The Occupational Therapy (OT) service at Leicester City Council (LCC) faced some difficulties when they were working with a person who required Physiotherapy (PT) input in the community. Namely the long waitlist for input and an inability to establish a person’s baseline level of mobility when this was needed before recommending care packages, equipment or adaptations. The impacts on LCC were an increased need for formal care, equipment and adaptations as well as increases in OT staff’s workloads and/or delays in picking up new cases. Additionally, the cost to the person is highlighted as delays in accessing PT input can lead to further deterioration in their abilities (dependence) and/or the need to wait longer for equipment/ adaptations which may put them at risk.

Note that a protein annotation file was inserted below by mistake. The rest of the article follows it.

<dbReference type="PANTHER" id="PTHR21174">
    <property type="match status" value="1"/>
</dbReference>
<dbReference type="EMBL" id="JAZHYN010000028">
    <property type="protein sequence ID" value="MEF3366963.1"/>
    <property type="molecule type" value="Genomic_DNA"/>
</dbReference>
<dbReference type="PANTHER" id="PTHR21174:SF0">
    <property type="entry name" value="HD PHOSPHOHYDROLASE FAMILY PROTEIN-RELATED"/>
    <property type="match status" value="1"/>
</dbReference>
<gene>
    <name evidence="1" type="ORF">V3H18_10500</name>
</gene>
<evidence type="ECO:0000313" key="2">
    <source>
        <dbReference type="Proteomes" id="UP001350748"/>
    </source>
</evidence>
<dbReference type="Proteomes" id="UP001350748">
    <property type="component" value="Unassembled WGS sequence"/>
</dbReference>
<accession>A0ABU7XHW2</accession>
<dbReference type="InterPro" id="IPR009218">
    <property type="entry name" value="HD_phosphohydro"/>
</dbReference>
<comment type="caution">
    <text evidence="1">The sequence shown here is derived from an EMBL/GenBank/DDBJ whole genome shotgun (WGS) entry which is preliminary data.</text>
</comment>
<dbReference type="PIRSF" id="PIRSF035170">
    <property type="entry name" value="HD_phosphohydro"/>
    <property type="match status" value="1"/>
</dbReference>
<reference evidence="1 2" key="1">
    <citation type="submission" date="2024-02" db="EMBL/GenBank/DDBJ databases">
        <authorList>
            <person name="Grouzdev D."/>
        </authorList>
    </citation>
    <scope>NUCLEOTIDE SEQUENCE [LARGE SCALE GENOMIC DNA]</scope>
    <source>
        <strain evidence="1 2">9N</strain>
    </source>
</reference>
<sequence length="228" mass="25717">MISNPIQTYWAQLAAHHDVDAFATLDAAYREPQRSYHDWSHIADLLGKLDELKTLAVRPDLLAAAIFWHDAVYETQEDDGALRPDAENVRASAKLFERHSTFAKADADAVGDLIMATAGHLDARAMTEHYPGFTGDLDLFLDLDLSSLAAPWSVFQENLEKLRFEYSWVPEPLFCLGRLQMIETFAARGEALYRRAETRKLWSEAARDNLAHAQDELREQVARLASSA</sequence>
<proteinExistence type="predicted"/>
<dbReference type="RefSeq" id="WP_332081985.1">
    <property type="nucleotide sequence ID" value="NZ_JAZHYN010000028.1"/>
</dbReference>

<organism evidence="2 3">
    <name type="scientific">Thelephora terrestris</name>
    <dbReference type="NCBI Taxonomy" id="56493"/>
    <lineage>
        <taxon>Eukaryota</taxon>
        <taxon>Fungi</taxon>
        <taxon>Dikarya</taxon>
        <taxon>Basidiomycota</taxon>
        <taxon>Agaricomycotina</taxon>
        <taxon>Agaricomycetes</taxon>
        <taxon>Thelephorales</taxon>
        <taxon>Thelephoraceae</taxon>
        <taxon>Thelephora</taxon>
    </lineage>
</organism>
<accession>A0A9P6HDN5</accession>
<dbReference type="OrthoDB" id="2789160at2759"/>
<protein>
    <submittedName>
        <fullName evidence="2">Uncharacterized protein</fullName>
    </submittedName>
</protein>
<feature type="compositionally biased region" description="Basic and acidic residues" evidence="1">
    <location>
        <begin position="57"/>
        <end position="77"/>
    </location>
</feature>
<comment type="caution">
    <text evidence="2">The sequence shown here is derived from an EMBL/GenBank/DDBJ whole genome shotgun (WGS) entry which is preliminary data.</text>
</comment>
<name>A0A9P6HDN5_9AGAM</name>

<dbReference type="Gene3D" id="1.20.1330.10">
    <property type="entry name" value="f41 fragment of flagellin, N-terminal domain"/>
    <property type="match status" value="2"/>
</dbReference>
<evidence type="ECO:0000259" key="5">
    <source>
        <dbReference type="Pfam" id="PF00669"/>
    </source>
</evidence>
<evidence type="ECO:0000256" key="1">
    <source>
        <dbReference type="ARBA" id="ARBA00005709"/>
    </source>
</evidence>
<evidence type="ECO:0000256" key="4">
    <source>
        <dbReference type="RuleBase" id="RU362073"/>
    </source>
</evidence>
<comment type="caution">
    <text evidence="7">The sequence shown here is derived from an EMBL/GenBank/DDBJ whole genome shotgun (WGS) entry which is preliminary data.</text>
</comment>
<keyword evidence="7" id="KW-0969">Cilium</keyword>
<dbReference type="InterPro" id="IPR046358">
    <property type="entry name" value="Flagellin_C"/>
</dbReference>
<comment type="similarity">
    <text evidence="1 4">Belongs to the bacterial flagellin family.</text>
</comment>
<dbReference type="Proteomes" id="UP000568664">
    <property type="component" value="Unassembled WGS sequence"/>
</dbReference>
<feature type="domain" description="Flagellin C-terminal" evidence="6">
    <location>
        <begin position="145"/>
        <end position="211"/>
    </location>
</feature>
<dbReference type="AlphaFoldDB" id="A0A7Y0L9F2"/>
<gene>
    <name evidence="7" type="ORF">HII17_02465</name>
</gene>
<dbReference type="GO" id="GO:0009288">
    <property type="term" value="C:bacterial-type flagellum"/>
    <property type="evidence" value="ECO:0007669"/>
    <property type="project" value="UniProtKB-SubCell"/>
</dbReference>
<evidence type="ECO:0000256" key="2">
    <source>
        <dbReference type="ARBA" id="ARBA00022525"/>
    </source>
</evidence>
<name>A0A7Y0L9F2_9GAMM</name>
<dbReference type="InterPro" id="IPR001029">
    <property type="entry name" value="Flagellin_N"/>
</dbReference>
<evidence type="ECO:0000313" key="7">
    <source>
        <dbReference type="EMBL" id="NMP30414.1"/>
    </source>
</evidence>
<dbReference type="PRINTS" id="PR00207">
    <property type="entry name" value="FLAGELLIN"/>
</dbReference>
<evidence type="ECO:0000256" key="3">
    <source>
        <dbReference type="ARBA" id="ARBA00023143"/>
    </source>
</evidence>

There is an increasing strain being placed all across the NHS systems. Emergency Departments up and down the country are being widely criticised for their performance against the national targets. We also have an aging population often with multiple co-morbidities that often present to the emergency department with both health issues and social care issues. The Royal Stoke Emergency department is one of the busiest in the country. In 2018 it had 111,091 attendances. 30,074. It had a higher than national average attendance to admission rate for over the age of 70. An external body wanted to see if creating a new MDT made up of senior decision makers with a background in the care of frail patients could make a difference.
Does Patients' Perception of Improvement following a Pain Management Programme, Match Reported Minimally Clinically Important Differences?